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Using an RBD image to store artifacts
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The initial idea is described in this thread https://sympa.inria.fr/sympa/arc/swh-devel/2021-01/msg00026.html
It is further discussed on the ceph user mailing list https://lists.ceph.io/hyperkitty/list/ceph-users@ceph.io/thread/RHQ5ZCHJISXIXOJSH3TU7DLYVYHRGTAT/
A well documented blog post with benchmarks and a billion objects dated 02/2020 https://www.redhat.com/en/blog/scaling-ceph-billion-objects-and-beyond

"We've never managed 100TB+ in a single RBD volume. [...] Otherwise, yes RBD sounds very convenient for what you need."

Packing's obviously a good idea for storing these kinds of artifacts in Ceph, and hacking through the existing librbd might indeed be easier than building something up from raw RADOS, especially if you want to use stuff like rbd-mirror.

Event Timeline

dachary created this object in space S1 Public.

A trivial test case (attached) shows that an RBD image backed by a k=4,m=2 erasure coded pool (RAID6 equivalent) can store 4GB of data using 6GB of disk. The metadata overhead is small. It would be great if someone could repeat the test to make sure I did not accidentally obtained these results.

venv/bin/ansible -i inventory -a 'du -sh /var/ceph/osd' ceph
ceph4 | CHANGED | rc=0 >>
644K	/var/ceph/osd
ceph2 | CHANGED | rc=0 >>
628K	/var/ceph/osd
ceph1 | CHANGED | rc=0 >>
628K	/var/ceph/osd
ceph5 | CHANGED | rc=0 >>
648K	/var/ceph/osd
ceph3 | CHANGED | rc=0 >>
656K	/var/ceph/osd
ceph6 | CHANGED | rc=0 >>
608K	/var/ceph/osd
$ scp bench.sh debian@10.11.12.211:/tmp/bench.sh ; ssh debian@10.11.12.211 sudo bash /tmp/bench.sh
bench.sh
--- RAW STORAGE ---
CLASS  SIZE     AVAIL    USED    RAW USED  %RAW USED
hdd    600 GiB  594 GiB  18 MiB   6.0 GiB       1.00
TOTAL  600 GiB  594 GiB  18 MiB   6.0 GiB       1.00
 
--- POOLS ---
POOL                   ID  PGS  STORED   OBJECTS  USED     %USED  MAX AVAIL
device_health_metrics   1    1      0 B        0      0 B      0    188 GiB
rbd                     3    4     19 B        1  192 KiB      0    188 GiB
swh                     4   32  2.7 KiB        0   64 KiB      0    376 GiB
+ ceph osd df
ID  CLASS  WEIGHT   REWEIGHT  SIZE     RAW USE  DATA     OMAP  META   AVAIL    %USE  VAR   PGS  STATUS
 4    hdd  0.09769   1.00000  100 GiB  1.0 GiB  2.8 MiB   0 B  1 GiB   99 GiB  1.00  1.00    4      up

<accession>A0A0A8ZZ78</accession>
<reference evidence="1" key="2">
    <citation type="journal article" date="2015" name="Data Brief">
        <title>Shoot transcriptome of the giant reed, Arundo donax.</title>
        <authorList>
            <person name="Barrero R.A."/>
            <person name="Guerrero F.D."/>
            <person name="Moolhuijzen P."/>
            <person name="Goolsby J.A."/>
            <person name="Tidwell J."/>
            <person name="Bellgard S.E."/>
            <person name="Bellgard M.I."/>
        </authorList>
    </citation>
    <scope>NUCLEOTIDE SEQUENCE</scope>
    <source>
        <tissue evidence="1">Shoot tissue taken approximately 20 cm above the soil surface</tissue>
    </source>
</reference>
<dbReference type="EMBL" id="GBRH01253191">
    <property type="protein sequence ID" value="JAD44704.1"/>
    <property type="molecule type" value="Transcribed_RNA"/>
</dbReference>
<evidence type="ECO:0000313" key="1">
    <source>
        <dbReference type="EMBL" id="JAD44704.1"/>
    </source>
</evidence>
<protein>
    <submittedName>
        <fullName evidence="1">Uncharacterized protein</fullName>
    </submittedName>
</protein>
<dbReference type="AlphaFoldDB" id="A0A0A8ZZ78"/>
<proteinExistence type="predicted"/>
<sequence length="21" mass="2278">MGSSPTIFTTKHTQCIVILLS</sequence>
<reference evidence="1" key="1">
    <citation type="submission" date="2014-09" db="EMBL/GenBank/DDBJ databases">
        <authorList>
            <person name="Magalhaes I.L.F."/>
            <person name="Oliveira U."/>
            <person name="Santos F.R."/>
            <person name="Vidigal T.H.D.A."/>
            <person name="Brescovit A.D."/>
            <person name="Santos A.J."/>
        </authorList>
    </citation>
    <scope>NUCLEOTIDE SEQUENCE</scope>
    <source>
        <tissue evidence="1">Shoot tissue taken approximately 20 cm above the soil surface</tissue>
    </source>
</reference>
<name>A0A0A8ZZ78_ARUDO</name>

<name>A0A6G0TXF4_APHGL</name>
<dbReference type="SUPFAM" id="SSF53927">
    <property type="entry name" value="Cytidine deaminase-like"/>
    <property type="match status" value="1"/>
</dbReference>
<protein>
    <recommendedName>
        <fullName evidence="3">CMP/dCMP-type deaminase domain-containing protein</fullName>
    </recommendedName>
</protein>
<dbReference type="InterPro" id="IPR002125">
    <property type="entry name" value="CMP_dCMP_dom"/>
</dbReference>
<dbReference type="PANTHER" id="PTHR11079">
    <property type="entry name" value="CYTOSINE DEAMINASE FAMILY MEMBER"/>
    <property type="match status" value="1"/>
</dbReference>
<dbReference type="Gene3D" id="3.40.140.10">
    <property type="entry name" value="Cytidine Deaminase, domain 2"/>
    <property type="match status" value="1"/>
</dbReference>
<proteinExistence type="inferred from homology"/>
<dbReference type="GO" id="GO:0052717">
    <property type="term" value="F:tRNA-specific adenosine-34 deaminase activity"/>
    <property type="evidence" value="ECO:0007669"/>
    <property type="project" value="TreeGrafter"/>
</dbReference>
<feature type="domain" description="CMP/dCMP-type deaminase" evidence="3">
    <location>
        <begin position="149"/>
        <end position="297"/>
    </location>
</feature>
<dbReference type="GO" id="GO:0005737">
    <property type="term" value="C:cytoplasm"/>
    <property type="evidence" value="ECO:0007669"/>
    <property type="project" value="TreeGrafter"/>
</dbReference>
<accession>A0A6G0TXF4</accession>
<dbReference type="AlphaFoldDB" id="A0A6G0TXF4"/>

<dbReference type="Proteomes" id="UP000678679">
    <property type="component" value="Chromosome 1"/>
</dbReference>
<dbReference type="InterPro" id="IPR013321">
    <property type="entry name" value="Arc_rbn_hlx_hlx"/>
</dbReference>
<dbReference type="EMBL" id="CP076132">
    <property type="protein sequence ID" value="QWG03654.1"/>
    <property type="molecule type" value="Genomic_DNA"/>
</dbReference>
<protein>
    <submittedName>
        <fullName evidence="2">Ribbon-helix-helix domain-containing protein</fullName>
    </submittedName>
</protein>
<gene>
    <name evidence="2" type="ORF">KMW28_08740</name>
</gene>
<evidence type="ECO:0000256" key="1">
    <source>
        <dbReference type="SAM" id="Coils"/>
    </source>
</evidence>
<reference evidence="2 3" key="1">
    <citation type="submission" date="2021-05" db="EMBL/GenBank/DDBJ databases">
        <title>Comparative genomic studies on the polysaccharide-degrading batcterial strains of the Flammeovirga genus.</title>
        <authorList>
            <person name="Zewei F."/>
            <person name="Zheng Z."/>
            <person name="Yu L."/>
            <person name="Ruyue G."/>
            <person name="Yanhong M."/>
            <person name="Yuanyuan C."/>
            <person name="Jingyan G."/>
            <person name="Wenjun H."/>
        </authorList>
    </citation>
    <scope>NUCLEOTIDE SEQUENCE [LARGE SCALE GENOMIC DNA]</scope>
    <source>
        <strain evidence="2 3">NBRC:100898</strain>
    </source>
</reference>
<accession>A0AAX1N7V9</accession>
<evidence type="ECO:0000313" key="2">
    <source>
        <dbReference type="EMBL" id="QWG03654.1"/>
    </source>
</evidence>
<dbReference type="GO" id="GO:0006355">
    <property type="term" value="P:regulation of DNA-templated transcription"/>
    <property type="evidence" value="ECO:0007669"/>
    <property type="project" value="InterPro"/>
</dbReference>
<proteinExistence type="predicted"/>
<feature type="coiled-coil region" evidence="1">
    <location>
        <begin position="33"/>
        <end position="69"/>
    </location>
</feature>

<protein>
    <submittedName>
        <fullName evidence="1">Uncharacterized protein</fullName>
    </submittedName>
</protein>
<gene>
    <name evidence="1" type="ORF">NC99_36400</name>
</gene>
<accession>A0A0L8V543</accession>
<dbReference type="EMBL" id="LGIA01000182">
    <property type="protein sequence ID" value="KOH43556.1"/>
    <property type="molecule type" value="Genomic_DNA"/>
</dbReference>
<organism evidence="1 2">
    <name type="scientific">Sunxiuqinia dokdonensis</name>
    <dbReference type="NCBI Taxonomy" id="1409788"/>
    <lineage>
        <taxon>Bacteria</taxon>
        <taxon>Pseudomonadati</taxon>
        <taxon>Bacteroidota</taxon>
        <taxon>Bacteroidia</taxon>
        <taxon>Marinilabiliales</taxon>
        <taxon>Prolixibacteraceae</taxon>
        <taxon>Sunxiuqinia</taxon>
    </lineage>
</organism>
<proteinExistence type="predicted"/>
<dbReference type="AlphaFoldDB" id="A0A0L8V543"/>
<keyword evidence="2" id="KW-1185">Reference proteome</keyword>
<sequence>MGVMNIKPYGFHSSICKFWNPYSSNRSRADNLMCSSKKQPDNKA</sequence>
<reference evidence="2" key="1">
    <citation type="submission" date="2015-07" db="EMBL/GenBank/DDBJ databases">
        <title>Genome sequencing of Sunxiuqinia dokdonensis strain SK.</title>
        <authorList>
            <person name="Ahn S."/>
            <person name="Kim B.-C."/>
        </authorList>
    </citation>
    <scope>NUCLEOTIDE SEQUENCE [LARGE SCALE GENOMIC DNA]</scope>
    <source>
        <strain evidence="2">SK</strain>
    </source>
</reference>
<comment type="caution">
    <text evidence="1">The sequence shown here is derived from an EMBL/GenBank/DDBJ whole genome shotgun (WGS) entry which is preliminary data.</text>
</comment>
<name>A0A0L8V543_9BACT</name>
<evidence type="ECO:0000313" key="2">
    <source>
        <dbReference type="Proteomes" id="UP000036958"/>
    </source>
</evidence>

0    hdd  0.09769   1.00000  100 GiB  1.0 GiB  2.9 MiB   0 B  1 GiB   99 GiB  1.00  1.00    6      up
 1    hdd  0.09769   1.00000  100 GiB  1.0 GiB  2.9 MiB   0 B  1 GiB   99 GiB  1.00  1.00    7      up
 2    hdd  0.09769   1.00000  100 GiB  1.0 GiB  3.3 MiB   0 B  1 GiB   99 GiB  1.00  1.00    4      up
 3    hdd  0.09769   1.00000  100 GiB  1.0 GiB  2.9 MiB   0 B  1 GiB   99 GiB  1.00  1.00    6      up
 5    hdd  0.09769   1.00000  100 GiB  1.0 GiB  2.7 MiB   0 B  1 GiB   99 GiB  1.00  1.00    6      up
                       TOTAL  600 GiB  6.0 GiB   17 MiB   0 B  6 GiB  594 GiB  1.00                   
MIN/MAX VAR: 1.00/1.00  STDDEV: 0
+ dd if=/dev/urandom of=/dev/rbd0 count=4096 bs=1024k status=progress
4247781376 bytes (4.2 GB, 4.0 GiB) copied, 36 s, 118 MB/s
4096+0 records in
4096+0 records out
4294967296 bytes (4.3 GB, 4.0 GiB) copied, 37.153 s, 116 MB/s
+ sleep 60
after ---------------------------------------------------------------------
--- RAW STORAGE ---
CLASS  SIZE     AVAIL    USED     RAW USED  %RAW USED
hdd    600 GiB  588 GiB  6.1 GiB    12 GiB       2.01
TOTAL  600 GiB  588 GiB  6.1 GiB    12 GiB       2.01
 
--- POOLS ---
POOL                   ID  PGS  STORED   OBJECTS  USED     %USED  MAX AVAIL
device_health_metrics   1    1      0 B        0      0 B      0    186 GiB
rbd                     3   32     35 B        4  384 KiB      0    186 GiB
swh                     4   32  4.0 GiB    1.02k  6.1 GiB   1.07    372 GiB
+ ceph osd df
ID  CLASS  WEIGHT   REWEIGHT  SIZE     RAW USE  DATA     OMAP  META   AVAIL    %USE  VAR   PGS  STATUS
 4    hdd  0.09769   1.00000  100 GiB  2.0 GiB  1.0 GiB   0 B  1 GiB   98 GiB  2.01  1.00   47      up
 0    hdd  0.09769   1.00000  100 GiB  2.0 GiB  1.0 GiB   0 B  1 GiB   98 GiB  2.01  1.00   46      up
 1    hdd  0.09769   1.00000  100 GiB  2.0 GiB  1.0 GiB   0 B  1 GiB   98 GiB  2.01  1.00   51      up
 2    hdd  0.09769   1.00000  100 GiB  2.0 GiB  1.0 GiB   0 B  1 GiB   98 GiB  2.01  1.00   47      up
 3    hdd  0.09769   1.00000  100 GiB  2.0 GiB  1.0 GiB   0 B  1 GiB   98 GiB  2.01  1.00   52      up
 5    hdd  0.09769   1.00000  100 GiB  2.0 GiB  1.0 GiB   0 B  1 GiB   98 GiB  2.01  1.00   48      up
                       TOTAL  600 GiB   12 GiB  6.1 GiB   0 B  6 GiB  588 GiB  2.01                   
MIN/MAX VAR: 1.00/1.00  STDDEV: 0
$ venv/bin/ansible -i inventory -a 'du -sh /var/ceph/osd' ceph
ceph2 | CHANGED | rc=0 >>
1.1G	/var/ceph/osd
ceph5 | CHANGED | rc=0 >>
1.1G	/var/ceph/osd
ceph1 | CHANGED | rc=0 >>
1.1G	/var/ceph/osd
ceph3 | CHANGED | rc=0 >>
1.1G	/var/ceph/osd
ceph4 | CHANGED | rc=0 >>
1.1G	/var/ceph/osd
ceph6 | CHANGED | rc=0 >>
1.1G	/var/ceph/osd
zack triaged this task as Normal priority.Feb 3 2021, 3:23 PM

Benchmarking S3 in Ceph with COSBench could be interesting (the video is not yet available). In the past COSBench was difficult to use but maybe it improved. This is off-topic though, but I don't know where to write that down at the moment.

For the record, today's IRC log:

<dachary> Yeah, an infinitely growing volume was definitely not a good idea :-)
<zack> i'm still not clear about where you plan to store the index though (but i've already asked that on list, so i can wait for feedback there)
<dachary> Yes.
<zack> douardda: oh, pixz (https://github.com/vasi/pixz) from the ceph list thread, would be interesting for what i mentioned on list for the Vitam compression
<zack> although something like that but based on zstd would make me even happier :-P
<dachary> I'm having doubts about using RGW vs using RBD. Because both provide packing. I suppose RGW overhead will be higher but that deserves benchmarking. And if RGW wins... the index problem is solved.